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House flippers

House flippers buy distressed homes, fix them up, and resell them for a profit. They make offers based on a property’s anticipated repair costs versus its projected future worth. 

House flippers generally aim to pay about 70% of a home's estimated after-repair value (ARV), minus renovation costs. 

The exact amount a house flipper pays also depends on the particulars of the deal. For example, some investors prefer to deal in what's called novation agreements — a type of contract that allows them to fix and flip a home on your behalf while you maintain ownership. They handle the renovation and split the proceeds with you at closing, which lowers their all-in costs. 

While a typical cash offer might only be 70% of a home's post-renovation value, a novation agreement could net you 80–85% of your home's after-repair price. 


Wholesalers look for homes they can buy at a steep discount for the purpose of selling the contract to another investor for a small profit. Rather than making money off their sweat equity like house flippers do, they make money off the number of purchase contracts that pass through their hands. 

Since wholesalers typically sell to other investors — who are also looking for a bargain — they are less likely to offer more than 70% of a home's value. 

"They're essentially a middleman," says rental property investor Mathew Pezon. "They need a steep discount because they own the property temporarily and need to make a cut on the flip."

Rental property owners 

Also called "buy and hold" investors, rental property owners purchase properties with the goal of having a steady monthly income stream. They might pay closer to market value, but it depends on the property's potential for rental income. 

"Most of the time we can offer up to 85% of the market value less repairs if our financial analysis checks out," says Pezon, who purchases and improves rental properties in Pennsylvania's Lehigh Valley. "Offering more than other companies is how we've been able to buy so many properties in a competitive market."

Some rental property investors use the 2% rule to price a home. This just means that the monthly income should be greater than or equal to 2% of the purchase price.

If an investor knows that a house could be rented out for $2,000 each month, then it would make sense for them to offer approximately $100,000 for the house.

Benefits of selling to an investor

✅ You get a cash offer

Most investors pay cash, which eliminates many of the hold ups that can come with traditional financing. There's also less risk of a deal falling through due to a lending appraisal that falls short of the asking price or a buyer's inability to qualify for a loan.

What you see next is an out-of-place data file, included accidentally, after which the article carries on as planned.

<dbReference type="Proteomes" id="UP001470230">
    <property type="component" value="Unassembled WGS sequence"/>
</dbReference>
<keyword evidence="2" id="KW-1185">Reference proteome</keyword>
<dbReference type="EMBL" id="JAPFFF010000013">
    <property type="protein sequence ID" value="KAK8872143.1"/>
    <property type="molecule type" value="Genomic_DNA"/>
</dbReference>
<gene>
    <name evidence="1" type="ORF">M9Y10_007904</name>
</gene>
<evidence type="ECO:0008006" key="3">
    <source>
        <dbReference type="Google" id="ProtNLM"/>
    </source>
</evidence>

✅ You can sell in any condition

Buyers who need financing may not qualify for a loan to purchase a home with major issues. But investors have the cash to buy a house as is, even if it needs extensive repairs. "Doing repairs is how we add value to the home and raise its potential sale price," suggests Mathew Pezon of Pezon properties

✅ You can close quickly

Traditional home sales can drag on for months, especially after you factor in the time to prep, list, and show your home. Experienced investors can usually close on a deal very quickly — sometimes in under two weeks. When you need to sell your house fast, an investor is more likely to deliver.

✅ Your selling costs will be lower

While cash offers often come in below list price, investors typically offer incentives to help sweeten the deal — including paying for closing costs like transfer taxes and title fees.

"I try to provide incentives like covering all closing costs and allowing the sellers time to move out rent-free post-closing," says Bart Waldon, Managing Partner at Land Boss.

"Many times there can be little to no bottom line difference to the seller for a cash offer vs. an open market sale after paying realtor commissions, longer holding costs, repairs, staging costs, temporary housing, or storage costs," says Pezon.

✅ You can save your credit in a foreclosure situation

If you're behind on your house payments or entering foreclosure, you may not have time to list your home the traditional way. In these cases, selling to an investor may be your only option. Investors specialize in distressed property sales and can often save you from having a foreclosure on your credit. 

✅ You can avoid realtor commissions

Selling directly to an investor often waives the need to hire a real estate agent, which can help you save thousands in realtor fees. Just be sure to have a professional to look over the contract before signing — either a real estate attorney or an agent willing to offer this service à la carte.